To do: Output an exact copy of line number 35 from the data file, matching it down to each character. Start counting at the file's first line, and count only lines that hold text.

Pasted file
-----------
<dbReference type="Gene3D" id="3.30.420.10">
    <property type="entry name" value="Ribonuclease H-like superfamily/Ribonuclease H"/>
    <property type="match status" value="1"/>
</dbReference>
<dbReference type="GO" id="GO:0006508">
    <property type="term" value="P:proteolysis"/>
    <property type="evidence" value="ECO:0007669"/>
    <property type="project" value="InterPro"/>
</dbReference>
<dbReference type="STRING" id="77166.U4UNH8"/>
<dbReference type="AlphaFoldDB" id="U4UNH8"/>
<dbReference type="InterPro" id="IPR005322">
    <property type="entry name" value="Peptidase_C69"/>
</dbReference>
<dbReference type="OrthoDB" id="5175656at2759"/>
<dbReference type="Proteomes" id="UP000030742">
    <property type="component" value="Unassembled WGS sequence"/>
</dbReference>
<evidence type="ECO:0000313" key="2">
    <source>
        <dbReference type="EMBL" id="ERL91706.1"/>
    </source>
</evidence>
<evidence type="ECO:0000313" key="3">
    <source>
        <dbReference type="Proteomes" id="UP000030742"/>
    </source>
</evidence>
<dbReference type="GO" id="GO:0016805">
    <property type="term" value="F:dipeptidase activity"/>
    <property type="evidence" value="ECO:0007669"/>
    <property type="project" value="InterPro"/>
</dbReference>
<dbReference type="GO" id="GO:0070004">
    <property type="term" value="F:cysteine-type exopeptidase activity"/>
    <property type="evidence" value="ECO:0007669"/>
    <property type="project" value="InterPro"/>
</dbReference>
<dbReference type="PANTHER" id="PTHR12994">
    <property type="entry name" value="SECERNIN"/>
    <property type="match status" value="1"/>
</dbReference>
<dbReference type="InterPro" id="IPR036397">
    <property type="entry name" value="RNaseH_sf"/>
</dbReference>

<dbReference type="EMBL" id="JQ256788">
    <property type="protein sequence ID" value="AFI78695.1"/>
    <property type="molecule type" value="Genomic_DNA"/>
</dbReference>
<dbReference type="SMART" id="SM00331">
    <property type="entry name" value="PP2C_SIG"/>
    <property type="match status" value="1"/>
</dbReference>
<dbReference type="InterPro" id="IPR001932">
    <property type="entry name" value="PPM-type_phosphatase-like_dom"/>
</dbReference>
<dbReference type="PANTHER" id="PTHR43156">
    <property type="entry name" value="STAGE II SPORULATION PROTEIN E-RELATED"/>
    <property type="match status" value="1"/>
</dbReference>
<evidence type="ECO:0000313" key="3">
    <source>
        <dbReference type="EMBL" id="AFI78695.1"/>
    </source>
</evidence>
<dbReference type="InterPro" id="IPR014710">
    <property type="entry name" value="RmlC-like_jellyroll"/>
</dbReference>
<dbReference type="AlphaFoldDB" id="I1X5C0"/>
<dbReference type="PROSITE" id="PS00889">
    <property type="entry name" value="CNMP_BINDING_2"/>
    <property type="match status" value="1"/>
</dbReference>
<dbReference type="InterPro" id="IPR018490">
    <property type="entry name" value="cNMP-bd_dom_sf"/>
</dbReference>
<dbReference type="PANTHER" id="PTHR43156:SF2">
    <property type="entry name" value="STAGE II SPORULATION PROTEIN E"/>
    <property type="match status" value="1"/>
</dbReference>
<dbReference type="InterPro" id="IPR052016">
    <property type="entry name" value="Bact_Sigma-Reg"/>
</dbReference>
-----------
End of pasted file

    <property type="term" value="F:cysteine-type exopeptidase activity"/>